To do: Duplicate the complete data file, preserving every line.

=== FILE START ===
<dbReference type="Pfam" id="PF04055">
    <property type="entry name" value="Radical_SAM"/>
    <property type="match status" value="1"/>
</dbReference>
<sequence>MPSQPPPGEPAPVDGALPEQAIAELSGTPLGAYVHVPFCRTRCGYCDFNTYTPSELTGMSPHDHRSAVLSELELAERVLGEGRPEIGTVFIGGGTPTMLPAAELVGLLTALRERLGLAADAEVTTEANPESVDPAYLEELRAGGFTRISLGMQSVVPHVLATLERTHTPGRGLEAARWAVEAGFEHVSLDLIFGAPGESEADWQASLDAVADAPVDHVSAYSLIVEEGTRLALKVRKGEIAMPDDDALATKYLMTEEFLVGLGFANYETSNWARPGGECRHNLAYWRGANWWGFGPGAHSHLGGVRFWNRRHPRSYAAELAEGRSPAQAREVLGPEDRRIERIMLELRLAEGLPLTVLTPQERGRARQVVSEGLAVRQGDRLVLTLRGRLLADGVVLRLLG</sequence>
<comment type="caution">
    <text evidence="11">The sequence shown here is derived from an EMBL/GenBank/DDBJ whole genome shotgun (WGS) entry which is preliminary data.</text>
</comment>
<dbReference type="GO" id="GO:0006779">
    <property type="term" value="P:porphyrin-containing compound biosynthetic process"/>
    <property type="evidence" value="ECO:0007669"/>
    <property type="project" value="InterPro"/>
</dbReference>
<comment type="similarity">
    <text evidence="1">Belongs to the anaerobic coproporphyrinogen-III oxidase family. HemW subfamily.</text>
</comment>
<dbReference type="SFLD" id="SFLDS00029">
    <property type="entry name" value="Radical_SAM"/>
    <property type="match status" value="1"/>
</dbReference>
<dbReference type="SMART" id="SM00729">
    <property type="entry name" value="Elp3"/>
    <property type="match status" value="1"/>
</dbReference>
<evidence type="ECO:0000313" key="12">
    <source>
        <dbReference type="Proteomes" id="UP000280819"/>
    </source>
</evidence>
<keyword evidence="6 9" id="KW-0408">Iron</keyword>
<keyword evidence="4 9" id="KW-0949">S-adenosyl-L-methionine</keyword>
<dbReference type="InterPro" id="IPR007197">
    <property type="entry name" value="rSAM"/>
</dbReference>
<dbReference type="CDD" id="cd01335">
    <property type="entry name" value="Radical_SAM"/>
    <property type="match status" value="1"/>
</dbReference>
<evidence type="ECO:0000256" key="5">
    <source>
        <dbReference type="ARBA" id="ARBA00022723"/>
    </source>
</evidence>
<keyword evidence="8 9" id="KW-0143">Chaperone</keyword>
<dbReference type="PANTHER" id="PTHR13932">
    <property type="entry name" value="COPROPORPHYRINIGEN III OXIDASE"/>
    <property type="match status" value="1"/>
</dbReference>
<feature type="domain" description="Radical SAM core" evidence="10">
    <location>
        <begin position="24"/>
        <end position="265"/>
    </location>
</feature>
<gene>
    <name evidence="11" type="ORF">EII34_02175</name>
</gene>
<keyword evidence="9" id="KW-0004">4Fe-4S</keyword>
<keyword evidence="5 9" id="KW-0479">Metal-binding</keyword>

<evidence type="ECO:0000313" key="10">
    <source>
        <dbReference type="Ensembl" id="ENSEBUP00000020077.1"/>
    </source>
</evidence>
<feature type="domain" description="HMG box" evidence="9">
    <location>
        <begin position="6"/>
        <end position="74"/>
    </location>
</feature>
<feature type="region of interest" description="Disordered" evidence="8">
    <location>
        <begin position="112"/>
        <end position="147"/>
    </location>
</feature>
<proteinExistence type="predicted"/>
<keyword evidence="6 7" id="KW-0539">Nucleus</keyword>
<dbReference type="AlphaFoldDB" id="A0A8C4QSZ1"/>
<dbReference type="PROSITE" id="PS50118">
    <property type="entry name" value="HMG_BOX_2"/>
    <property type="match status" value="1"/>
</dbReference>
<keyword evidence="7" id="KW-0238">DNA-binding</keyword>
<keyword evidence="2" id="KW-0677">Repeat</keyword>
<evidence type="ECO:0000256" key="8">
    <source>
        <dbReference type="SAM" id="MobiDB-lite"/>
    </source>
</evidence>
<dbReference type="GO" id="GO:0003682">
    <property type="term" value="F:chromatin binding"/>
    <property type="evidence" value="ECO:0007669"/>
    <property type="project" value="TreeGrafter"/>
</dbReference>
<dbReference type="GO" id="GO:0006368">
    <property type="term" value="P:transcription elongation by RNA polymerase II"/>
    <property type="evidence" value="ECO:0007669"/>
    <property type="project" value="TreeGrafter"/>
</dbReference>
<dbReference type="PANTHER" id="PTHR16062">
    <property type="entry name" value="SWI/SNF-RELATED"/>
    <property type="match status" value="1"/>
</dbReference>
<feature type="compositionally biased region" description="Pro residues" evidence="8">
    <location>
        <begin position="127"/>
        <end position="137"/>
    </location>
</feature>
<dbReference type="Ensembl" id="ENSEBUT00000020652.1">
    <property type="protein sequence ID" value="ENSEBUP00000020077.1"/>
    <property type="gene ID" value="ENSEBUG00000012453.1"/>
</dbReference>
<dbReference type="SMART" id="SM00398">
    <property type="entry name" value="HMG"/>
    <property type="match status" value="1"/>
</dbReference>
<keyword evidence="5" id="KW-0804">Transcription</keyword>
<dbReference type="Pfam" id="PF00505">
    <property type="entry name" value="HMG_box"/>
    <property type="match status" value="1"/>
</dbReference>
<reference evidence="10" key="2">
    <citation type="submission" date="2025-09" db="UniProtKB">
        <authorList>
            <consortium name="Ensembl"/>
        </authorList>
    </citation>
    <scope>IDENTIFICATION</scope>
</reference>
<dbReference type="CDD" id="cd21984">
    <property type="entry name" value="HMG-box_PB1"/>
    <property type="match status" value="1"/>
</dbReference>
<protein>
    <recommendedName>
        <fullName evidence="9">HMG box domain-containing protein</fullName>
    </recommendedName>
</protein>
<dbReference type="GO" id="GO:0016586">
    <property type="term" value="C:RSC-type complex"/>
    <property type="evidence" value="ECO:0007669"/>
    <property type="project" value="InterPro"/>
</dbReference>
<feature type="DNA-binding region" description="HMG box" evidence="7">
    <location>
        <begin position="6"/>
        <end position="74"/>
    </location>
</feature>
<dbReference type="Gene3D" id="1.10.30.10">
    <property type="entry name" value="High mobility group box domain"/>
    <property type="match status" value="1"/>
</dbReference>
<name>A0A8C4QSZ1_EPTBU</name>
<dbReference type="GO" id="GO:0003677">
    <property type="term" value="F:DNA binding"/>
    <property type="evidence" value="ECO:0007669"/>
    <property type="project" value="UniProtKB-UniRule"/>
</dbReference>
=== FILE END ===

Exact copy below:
<dbReference type="Pfam" id="PF04055">
    <property type="entry name" value="Radical_SAM"/>
    <property type="match status" value="1"/>
</dbReference>
<sequence>MPSQPPPGEPAPVDGALPEQAIAELSGTPLGAYVHVPFCRTRCGYCDFNTYTPSELTGMSPHDHRSAVLSELELAERVLGEGRPEIGTVFIGGGTPTMLPAAELVGLLTALRERLGLAADAEVTTEANPESVDPAYLEELRAGGFTRISLGMQSVVPHVLATLERTHTPGRGLEAARWAVEAGFEHVSLDLIFGAPGESEADWQASLDAVADAPVDHVSAYSLIVEEGTRLALKVRKGEIAMPDDDALATKYLMTEEFLVGLGFANYETSNWARPGGECRHNLAYWRGANWWGFGPGAHSHLGGVRFWNRRHPRSYAAELAEGRSPAQAREVLGPEDRRIERIMLELRLAEGLPLTVLTPQERGRARQVVSEGLAVRQGDRLVLTLRGRLLADGVVLRLLG</sequence>
<comment type="caution">
    <text evidence="11">The sequence shown here is derived from an EMBL/GenBank/DDBJ whole genome shotgun (WGS) entry which is preliminary data.</text>
</comment>
<dbReference type="GO" id="GO:0006779">
    <property type="term" value="P:porphyrin-containing compound biosynthetic process"/>
    <property type="evidence" value="ECO:0007669"/>
    <property type="project" value="InterPro"/>
</dbReference>
<comment type="similarity">
    <text evidence="1">Belongs to the anaerobic coproporphyrinogen-III oxidase family. HemW subfamily.</text>
</comment>
<dbReference type="SFLD" id="SFLDS00029">
    <property type="entry name" value="Radical_SAM"/>
    <property type="match status" value="1"/>
</dbReference>
<dbReference type="SMART" id="SM00729">
    <property type="entry name" value="Elp3"/>
    <property type="match status" value="1"/>
</dbReference>
<evidence type="ECO:0000313" key="12">
    <source>
        <dbReference type="Proteomes" id="UP000280819"/>
    </source>
</evidence>
<keyword evidence="6 9" id="KW-0408">Iron</keyword>
<keyword evidence="4 9" id="KW-0949">S-adenosyl-L-methionine</keyword>
<dbReference type="InterPro" id="IPR007197">
    <property type="entry name" value="rSAM"/>
</dbReference>
<dbReference type="CDD" id="cd01335">
    <property type="entry name" value="Radical_SAM"/>
    <property type="match status" value="1"/>
</dbReference>
<evidence type="ECO:0000256" key="5">
    <source>
        <dbReference type="ARBA" id="ARBA00022723"/>
    </source>
</evidence>
<keyword evidence="8 9" id="KW-0143">Chaperone</keyword>
<dbReference type="PANTHER" id="PTHR13932">
    <property type="entry name" value="COPROPORPHYRINIGEN III OXIDASE"/>
    <property type="match status" value="1"/>
</dbReference>
<feature type="domain" description="Radical SAM core" evidence="10">
    <location>
        <begin position="24"/>
        <end position="265"/>
    </location>
</feature>
<gene>
    <name evidence="11" type="ORF">EII34_02175</name>
</gene>
<keyword evidence="9" id="KW-0004">4Fe-4S</keyword>
<keyword evidence="5 9" id="KW-0479">Metal-binding</keyword>

<evidence type="ECO:0000313" key="10">
    <source>
        <dbReference type="Ensembl" id="ENSEBUP00000020077.1"/>
    </source>
</evidence>
<feature type="domain" description="HMG box" evidence="9">
    <location>
        <begin position="6"/>
        <end position="74"/>
    </location>
</feature>
<feature type="region of interest" description="Disordered" evidence="8">
    <location>
        <begin position="112"/>
        <end position="147"/>
    </location>
</feature>
<proteinExistence type="predicted"/>
<keyword evidence="6 7" id="KW-0539">Nucleus</keyword>
<dbReference type="AlphaFoldDB" id="A0A8C4QSZ1"/>
<dbReference type="PROSITE" id="PS50118">
    <property type="entry name" value="HMG_BOX_2"/>
    <property type="match status" value="1"/>
</dbReference>
<keyword evidence="7" id="KW-0238">DNA-binding</keyword>
<keyword evidence="2" id="KW-0677">Repeat</keyword>
<evidence type="ECO:0000256" key="8">
    <source>
        <dbReference type="SAM" id="MobiDB-lite"/>
    </source>
</evidence>
<dbReference type="GO" id="GO:0003682">
    <property type="term" value="F:chromatin binding"/>
    <property type="evidence" value="ECO:0007669"/>
    <property type="project" value="TreeGrafter"/>
</dbReference>
<dbReference type="GO" id="GO:0006368">
    <property type="term" value="P:transcription elongation by RNA polymerase II"/>
    <property type="evidence" value="ECO:0007669"/>
    <property type="project" value="TreeGrafter"/>
</dbReference>
<dbReference type="PANTHER" id="PTHR16062">
    <property type="entry name" value="SWI/SNF-RELATED"/>
    <property type="match status" value="1"/>
</dbReference>
<feature type="compositionally biased region" description="Pro residues" evidence="8">
    <location>
        <begin position="127"/>
        <end position="137"/>
    </location>
</feature>
<dbReference type="Ensembl" id="ENSEBUT00000020652.1">
    <property type="protein sequence ID" value="ENSEBUP00000020077.1"/>
    <property type="gene ID" value="ENSEBUG00000012453.1"/>
</dbReference>
<dbReference type="SMART" id="SM00398">
    <property type="entry name" value="HMG"/>
    <property type="match status" value="1"/>
</dbReference>
<keyword evidence="5" id="KW-0804">Transcription</keyword>
<dbReference type="Pfam" id="PF00505">
    <property type="entry name" value="HMG_box"/>
    <property type="match status" value="1"/>
</dbReference>
<reference evidence="10" key="2">
    <citation type="submission" date="2025-09" db="UniProtKB">
        <authorList>
            <consortium name="Ensembl"/>
        </authorList>
    </citation>
    <scope>IDENTIFICATION</scope>
</reference>
<dbReference type="CDD" id="cd21984">
    <property type="entry name" value="HMG-box_PB1"/>
    <property type="match status" value="1"/>
</dbReference>
<protein>
    <recommendedName>
        <fullName evidence="9">HMG box domain-containing protein</fullName>
    </recommendedName>
</protein>
<dbReference type="GO" id="GO:0016586">
    <property type="term" value="C:RSC-type complex"/>
    <property type="evidence" value="ECO:0007669"/>
    <property type="project" value="InterPro"/>
</dbReference>
<feature type="DNA-binding region" description="HMG box" evidence="7">
    <location>
        <begin position="6"/>
        <end position="74"/>
    </location>
</feature>
<dbReference type="Gene3D" id="1.10.30.10">
    <property type="entry name" value="High mobility group box domain"/>
    <property type="match status" value="1"/>
</dbReference>
<name>A0A8C4QSZ1_EPTBU</name>
<dbReference type="GO" id="GO:0003677">
    <property type="term" value="F:DNA binding"/>
    <property type="evidence" value="ECO:0007669"/>
    <property type="project" value="UniProtKB-UniRule"/>
</dbReference>